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RE: [AV Media Matters] Saving the folk heritage

Steve Smolians very long posting asks a number of important questions, and
is also focused on the materials that are very near and dear to my own
concerns, traditional, folk and vernacular musics recorded in the field (ie,
mostly unique).  I would like to make comment on one or two (especially as
he cites some of my work on CD testing, I think).

1.  The tests I carry out question the basis of the life tests not on the
quality of the media, but on the basis of extrapolating a life span using
arrenhius applied to accelerated aging using temperature and humidity when
the mode of measuring failure is optical.  I suggest (drawing on the
expertise of people who expertise and experience in this area is great) that
it is too complex to produce a figure that is accurate.  However, and this
is the most important part, I think the tests all show that the life span of
best quality CD-R is such that it should exceed the availability of CD
replay equipment.  Format obselescence is our biggest problem.

Which brings me to the second point I'd like to address

2.  As Steve says, there is no point waiting around for the audio archival
messiah, but there is a great need to plan for the audio messiah's second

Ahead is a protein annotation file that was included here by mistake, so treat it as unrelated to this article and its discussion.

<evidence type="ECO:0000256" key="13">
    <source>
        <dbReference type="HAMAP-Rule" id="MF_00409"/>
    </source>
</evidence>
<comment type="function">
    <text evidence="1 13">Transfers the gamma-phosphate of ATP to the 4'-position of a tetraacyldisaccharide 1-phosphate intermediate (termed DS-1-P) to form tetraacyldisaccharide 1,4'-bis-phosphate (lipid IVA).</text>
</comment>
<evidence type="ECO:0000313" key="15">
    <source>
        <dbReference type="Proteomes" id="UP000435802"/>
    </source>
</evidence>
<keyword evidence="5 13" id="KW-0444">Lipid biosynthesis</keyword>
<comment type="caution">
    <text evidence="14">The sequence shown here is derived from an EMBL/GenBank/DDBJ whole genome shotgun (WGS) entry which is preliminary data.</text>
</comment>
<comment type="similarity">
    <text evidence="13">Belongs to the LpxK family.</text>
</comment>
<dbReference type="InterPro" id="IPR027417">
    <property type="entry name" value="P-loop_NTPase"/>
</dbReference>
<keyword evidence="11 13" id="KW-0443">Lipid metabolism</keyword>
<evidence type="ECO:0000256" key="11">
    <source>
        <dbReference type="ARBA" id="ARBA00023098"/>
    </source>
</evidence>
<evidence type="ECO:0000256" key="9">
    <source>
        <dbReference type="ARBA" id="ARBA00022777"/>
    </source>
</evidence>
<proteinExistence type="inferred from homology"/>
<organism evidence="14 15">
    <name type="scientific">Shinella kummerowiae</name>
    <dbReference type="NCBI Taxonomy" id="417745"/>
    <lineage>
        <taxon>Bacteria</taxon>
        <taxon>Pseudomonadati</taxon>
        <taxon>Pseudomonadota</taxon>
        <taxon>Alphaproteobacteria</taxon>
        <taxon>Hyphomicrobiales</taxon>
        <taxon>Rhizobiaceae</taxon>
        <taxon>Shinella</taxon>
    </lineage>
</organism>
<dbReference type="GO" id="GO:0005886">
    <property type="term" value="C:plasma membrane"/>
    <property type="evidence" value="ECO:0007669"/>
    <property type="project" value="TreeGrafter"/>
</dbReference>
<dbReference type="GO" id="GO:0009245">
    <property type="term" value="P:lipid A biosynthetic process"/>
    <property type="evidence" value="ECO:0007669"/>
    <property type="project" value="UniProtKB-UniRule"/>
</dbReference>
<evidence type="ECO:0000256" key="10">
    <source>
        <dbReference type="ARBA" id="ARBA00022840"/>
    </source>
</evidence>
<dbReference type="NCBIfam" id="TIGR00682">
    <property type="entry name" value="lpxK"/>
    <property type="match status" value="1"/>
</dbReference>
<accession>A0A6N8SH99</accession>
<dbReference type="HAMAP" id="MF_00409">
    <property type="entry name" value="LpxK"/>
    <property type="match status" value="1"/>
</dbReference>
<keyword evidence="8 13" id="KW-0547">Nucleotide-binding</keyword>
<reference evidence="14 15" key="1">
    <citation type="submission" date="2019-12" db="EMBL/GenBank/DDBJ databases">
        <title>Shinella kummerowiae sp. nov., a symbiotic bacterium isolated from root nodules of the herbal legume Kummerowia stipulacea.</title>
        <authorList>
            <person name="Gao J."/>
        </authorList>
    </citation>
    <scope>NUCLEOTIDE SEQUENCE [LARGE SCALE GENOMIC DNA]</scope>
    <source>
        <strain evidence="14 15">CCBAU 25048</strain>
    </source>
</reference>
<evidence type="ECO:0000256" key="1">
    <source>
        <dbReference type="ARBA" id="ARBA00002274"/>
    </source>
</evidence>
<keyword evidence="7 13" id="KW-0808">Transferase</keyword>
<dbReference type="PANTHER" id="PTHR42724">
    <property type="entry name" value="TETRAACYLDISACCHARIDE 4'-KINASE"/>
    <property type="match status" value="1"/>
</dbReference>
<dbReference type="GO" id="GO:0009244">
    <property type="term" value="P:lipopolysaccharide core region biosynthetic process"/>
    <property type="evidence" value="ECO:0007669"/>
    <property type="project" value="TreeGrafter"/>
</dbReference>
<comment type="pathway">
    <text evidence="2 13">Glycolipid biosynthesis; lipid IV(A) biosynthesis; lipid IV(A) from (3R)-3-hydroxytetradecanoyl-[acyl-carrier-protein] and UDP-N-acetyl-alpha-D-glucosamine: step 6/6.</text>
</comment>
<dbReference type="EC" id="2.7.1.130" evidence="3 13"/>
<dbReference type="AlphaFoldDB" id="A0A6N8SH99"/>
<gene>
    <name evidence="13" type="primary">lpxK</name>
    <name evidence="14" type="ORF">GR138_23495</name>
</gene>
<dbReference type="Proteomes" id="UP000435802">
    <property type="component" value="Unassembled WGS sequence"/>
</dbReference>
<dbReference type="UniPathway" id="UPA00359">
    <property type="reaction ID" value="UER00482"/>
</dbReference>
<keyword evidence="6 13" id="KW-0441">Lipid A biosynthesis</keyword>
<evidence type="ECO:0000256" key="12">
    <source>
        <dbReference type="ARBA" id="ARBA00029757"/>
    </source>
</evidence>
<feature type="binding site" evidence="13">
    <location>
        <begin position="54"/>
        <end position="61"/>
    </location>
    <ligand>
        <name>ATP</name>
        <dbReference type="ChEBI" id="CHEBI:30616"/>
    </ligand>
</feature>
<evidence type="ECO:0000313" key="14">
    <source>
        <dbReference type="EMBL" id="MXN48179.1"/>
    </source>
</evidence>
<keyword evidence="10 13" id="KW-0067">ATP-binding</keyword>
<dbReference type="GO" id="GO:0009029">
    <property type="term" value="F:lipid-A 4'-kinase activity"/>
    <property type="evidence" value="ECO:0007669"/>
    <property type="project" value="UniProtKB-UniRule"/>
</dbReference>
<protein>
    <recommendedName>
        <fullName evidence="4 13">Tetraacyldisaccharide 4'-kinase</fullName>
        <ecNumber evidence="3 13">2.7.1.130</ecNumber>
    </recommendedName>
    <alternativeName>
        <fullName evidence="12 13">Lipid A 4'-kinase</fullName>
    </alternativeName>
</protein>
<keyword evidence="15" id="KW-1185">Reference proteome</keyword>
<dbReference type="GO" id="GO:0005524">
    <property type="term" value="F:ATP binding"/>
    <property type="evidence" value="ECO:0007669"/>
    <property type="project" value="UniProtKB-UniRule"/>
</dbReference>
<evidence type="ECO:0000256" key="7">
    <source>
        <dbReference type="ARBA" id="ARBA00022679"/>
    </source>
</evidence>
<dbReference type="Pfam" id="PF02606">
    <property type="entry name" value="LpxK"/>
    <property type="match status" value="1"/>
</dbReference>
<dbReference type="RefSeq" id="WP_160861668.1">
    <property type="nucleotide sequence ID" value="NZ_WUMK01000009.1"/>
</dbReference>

(and third and fourth) coming.  We are now in a situation where we not only
expect to transfer our collections from one format to another, we are
actually able to do it with little or no effect on the information.  So we
should plan to transfer to an adequate standard for the future.  Making a CD
of a BWF (or wav or aiff file) is no more complex than making an audio CD,
is probably faster, and allows higher bit and sampling rates and will allow
us to transfer those CDs to the carrier of the future.  I would recomend to
anyone setting up to do this that they use as high a standard as they can
afford to future proof their transfer.  Storage costs are hardly likely to
be significant on the CD-R compared to the cost of actually doing the
transfer.  So get it right now and it wont have to be done again in a decade
or three's time.

I strongly support Steve's statement that any transfer made should be an
accurate representation of the original, noise and all.  The better the
quality of the noise, the easier to clean it up for listening copies with
technology that has yet to be invented.

I'll leave my response there, a dislocated finger playing hack e sack with
my daughter makes typing painful!!!


Kevin Bradley
Manager: Digital and Audio Preservation Resources
National Library of Australia
Canberra   ACT 2600

Tel:  +61-2 6262-1381
Fax: + 61-2 6262-1653
Email: kbradley@nla.gov.au
NLA home page: http://www.nla.gov.au
Change is inevitable, except from a vending machine

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